Specialising in Pet Portraits, British artist David Pennington’s work is quickly becoming very popular within his home county of Lancashire and neighbouring counties of Yorkshire and Cumbria, the home of England’s most famous National Park, the Lake District.
I have always had a flair for painting and drawing. From an early age I attended local art clubs and visited artists studios to learn techniques in every medium possible. Whilst at school, I also enjoyed engineering drawing, which led to a 5-year college study in technical and natural history illustration. On leaving college, I produced a number of airbrush artworks for Blackpool’s Pleasure Beach and worked for an advertising company. From starting as a paste-up artist, to eventually working in partnership in a design agency, my true talent and gift as a painter became obsolete. Finally, the business could not compete with the much bigger print houses, so in 2000 I opted to work in education, passing on my experience to others.
In 2004 there was a new member to my household. ‘Jake’ the Golden Labrador. I decided to get my brushes out, buy some new artist supplies and produce an oil painting. Even my close friends did not believe that I had painted such a lifelike portrait; they didn’t even know I could paint at all! From this one painting a number of orders from friends and family started to arrive. I had found that there is a market for this type of art. But how do you find potential clients? Agricultural Shows and Steam Rallies were all outdoor events with large trade and craft stalls to exhibit my work, bringing in visitors and their pets. Together with developing an online gallery, these have given me a good platform in which to promote my work.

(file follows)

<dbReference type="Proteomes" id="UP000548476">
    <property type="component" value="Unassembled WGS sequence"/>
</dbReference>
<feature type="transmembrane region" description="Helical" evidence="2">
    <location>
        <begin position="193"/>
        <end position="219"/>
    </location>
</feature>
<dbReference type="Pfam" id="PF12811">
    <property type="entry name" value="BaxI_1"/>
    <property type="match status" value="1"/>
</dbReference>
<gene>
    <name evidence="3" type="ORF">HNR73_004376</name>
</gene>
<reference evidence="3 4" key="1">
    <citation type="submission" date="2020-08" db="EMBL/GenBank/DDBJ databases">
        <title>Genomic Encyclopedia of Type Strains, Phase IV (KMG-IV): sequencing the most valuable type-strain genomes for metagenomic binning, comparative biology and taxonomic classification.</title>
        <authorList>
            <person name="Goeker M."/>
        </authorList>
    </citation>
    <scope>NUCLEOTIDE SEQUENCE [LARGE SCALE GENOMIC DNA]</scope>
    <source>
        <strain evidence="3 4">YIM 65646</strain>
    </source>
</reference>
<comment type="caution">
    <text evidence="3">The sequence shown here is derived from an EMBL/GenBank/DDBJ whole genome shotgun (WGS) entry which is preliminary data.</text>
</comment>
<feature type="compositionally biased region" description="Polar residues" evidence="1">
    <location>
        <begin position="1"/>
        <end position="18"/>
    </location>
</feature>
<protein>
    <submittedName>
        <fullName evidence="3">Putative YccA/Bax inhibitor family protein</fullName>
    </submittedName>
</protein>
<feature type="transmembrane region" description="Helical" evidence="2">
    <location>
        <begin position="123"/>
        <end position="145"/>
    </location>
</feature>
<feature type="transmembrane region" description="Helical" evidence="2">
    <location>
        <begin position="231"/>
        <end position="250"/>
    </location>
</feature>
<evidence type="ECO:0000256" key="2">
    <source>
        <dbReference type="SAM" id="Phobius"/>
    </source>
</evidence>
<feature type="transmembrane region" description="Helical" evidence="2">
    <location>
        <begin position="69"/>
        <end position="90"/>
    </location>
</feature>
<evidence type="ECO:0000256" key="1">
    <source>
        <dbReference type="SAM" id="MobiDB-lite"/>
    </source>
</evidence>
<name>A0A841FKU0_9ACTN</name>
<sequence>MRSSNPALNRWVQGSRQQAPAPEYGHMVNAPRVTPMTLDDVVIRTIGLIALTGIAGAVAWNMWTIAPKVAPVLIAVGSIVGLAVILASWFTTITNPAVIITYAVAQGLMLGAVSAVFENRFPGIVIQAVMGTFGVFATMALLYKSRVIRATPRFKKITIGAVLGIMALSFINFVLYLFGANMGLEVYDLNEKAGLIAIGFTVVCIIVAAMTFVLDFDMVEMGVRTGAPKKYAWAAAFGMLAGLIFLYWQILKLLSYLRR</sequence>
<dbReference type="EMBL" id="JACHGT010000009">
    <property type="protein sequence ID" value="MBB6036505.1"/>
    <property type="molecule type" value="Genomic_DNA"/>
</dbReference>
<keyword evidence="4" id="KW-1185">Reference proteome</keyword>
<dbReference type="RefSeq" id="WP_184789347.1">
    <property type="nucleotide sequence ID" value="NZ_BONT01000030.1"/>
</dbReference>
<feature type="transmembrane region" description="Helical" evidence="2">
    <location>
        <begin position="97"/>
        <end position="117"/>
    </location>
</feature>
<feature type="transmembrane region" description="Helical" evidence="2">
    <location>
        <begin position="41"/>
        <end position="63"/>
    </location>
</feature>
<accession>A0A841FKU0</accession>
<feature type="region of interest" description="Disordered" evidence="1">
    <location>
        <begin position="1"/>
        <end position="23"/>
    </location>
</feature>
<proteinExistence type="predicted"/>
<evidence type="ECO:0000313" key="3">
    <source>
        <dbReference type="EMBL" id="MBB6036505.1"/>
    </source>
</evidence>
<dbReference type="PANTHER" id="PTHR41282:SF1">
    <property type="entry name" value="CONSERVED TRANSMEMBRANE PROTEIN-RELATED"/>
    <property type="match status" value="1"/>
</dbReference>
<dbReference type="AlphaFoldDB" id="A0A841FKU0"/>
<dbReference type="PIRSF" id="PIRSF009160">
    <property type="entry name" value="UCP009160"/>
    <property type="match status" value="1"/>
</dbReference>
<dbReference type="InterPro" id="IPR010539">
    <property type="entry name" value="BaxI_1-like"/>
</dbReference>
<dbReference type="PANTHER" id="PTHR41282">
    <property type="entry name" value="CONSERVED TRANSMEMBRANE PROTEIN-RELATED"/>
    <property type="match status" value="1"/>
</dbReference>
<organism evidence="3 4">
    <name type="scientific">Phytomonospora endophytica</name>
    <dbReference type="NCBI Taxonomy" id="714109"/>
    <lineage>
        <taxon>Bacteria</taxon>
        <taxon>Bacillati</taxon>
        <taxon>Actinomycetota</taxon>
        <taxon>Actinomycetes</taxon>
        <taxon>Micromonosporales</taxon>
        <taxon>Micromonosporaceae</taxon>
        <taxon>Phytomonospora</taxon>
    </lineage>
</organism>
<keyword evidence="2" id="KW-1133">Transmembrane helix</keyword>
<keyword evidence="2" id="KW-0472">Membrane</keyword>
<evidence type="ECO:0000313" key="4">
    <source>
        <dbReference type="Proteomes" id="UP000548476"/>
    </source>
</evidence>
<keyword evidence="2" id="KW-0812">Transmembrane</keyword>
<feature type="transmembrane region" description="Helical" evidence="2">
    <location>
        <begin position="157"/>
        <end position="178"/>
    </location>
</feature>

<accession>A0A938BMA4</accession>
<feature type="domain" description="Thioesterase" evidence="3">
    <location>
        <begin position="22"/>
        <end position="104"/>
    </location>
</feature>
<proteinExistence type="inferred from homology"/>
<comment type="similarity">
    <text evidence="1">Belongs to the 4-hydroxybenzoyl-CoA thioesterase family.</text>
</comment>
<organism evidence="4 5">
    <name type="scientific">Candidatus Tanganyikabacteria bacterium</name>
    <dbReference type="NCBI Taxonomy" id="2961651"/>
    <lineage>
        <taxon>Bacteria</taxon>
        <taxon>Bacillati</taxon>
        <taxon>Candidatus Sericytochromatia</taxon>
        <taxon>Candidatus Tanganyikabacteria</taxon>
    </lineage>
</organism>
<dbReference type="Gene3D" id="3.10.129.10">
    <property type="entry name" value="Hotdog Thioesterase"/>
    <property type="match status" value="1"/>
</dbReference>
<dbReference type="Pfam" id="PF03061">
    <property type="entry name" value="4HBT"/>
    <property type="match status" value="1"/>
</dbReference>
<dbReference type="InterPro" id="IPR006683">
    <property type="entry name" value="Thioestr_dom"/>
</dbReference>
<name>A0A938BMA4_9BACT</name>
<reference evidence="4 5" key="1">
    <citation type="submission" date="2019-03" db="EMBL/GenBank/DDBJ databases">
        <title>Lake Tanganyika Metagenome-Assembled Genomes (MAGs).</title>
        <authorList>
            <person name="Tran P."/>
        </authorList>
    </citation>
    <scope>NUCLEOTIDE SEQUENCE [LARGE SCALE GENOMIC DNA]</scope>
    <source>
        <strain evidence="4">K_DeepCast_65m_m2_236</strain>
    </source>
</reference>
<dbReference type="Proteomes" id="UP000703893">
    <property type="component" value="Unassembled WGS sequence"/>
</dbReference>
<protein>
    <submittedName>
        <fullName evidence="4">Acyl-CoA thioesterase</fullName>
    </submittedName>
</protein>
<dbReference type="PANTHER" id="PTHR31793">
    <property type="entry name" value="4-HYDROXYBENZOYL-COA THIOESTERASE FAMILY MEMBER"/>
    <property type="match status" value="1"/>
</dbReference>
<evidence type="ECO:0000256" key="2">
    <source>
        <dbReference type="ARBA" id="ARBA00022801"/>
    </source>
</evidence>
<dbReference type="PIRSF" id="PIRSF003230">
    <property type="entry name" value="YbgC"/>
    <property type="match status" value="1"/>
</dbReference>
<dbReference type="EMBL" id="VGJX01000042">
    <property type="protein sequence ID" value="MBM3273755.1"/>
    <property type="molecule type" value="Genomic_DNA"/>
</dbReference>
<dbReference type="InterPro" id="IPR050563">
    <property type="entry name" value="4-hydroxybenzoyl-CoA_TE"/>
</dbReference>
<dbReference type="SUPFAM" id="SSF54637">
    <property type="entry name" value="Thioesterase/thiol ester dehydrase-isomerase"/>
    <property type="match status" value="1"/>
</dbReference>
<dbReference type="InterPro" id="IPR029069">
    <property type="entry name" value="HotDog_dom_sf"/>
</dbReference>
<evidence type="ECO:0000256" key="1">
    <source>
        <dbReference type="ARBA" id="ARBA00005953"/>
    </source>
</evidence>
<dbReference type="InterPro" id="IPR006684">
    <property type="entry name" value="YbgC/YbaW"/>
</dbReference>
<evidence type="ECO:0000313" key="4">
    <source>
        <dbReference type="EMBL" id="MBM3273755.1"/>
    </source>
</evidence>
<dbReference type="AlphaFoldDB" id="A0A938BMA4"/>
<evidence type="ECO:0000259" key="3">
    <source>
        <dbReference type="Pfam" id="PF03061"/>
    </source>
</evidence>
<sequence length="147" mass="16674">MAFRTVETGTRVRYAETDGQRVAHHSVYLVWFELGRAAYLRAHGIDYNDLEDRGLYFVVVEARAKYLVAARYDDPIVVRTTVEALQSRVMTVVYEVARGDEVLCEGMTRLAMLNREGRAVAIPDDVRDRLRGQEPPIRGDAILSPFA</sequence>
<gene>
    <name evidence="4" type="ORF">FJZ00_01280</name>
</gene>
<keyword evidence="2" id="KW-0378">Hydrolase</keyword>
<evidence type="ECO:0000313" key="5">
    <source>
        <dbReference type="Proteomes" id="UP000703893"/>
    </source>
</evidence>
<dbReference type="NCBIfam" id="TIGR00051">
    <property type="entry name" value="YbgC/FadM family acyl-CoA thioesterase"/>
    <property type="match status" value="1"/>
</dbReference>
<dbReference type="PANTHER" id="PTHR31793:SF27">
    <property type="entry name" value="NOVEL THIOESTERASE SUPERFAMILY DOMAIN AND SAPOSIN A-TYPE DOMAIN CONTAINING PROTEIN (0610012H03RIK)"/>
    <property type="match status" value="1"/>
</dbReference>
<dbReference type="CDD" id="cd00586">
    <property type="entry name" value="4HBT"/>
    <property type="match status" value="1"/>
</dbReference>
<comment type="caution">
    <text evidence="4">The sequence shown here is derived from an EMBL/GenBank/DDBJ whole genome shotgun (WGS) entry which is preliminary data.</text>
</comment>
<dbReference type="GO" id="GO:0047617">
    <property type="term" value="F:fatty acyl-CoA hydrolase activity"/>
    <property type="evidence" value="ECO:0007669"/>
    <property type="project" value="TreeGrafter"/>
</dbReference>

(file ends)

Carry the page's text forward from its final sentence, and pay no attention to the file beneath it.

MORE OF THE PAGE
Though I work in both mediums of oil and watercolor, you can’t beat an original oil painting. Working from photographs, my painting process consists of three stages.
The first stage is to produce a tonal painting of the subject, neatly placing the key features such as the eyes, nose and mouth in a suitable tertiary color. This under painting helps give a foundation to the later stages.
The second stage is to slowly build up the true color of the subject, thinking about the light and shade colors which help sculpt the subject to a photographic quality.
The third stage is to concentrate on the detail of the eyes, nose and mouth, placing highlights, reflection and texture. I don’t over paint the fur/coat texture as this can lead to the portrait looking too illustrative. This traditional approach, rather than contemporary has been a success.
I anticipate my artwork taking off more this year than ever before with invitations to exhibit and demonstrate further a field and hopefully across the pond. Though I cannot give up my day job, the future is looking extremely good to becoming a full time Pet Portrait artist within the next five years. And it’s all thanks to Jake, like a dogs bone, my talent was buried, then retrieved by one of the most loving breeds of all, the Labrador.
Artist & Illustrator, David Pennington, Lancashire, United Kingdom